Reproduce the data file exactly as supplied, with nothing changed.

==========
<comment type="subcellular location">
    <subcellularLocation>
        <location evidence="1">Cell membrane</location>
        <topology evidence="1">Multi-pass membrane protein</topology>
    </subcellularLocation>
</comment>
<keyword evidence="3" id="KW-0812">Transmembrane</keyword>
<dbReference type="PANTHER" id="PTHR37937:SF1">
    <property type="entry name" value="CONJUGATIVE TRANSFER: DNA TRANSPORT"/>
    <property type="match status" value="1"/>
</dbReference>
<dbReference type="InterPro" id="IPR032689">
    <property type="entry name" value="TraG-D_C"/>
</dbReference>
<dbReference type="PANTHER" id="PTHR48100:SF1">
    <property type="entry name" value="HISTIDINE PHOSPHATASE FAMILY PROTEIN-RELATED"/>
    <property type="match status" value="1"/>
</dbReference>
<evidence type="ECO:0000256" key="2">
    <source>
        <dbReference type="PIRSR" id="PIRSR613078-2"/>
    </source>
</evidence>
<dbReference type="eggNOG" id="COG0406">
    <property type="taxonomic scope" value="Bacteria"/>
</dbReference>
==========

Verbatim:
<comment type="subcellular location">
    <subcellularLocation>
        <location evidence="1">Cell membrane</location>
        <topology evidence="1">Multi-pass membrane protein</topology>
    </subcellularLocation>
</comment>
<keyword evidence="3" id="KW-0812">Transmembrane</keyword>
<dbReference type="PANTHER" id="PTHR37937:SF1">
    <property type="entry name" value="CONJUGATIVE TRANSFER: DNA TRANSPORT"/>
    <property type="match status" value="1"/>
</dbReference>
<dbReference type="InterPro" id="IPR032689">
    <property type="entry name" value="TraG-D_C"/>
</dbReference>
<dbReference type="PANTHER" id="PTHR48100:SF1">
    <property type="entry name" value="HISTIDINE PHOSPHATASE FAMILY PROTEIN-RELATED"/>
    <property type="match status" value="1"/>
</dbReference>
<evidence type="ECO:0000256" key="2">
    <source>
        <dbReference type="PIRSR" id="PIRSR613078-2"/>
    </source>
</evidence>
<dbReference type="eggNOG" id="COG0406">
    <property type="taxonomic scope" value="Bacteria"/>
</dbReference>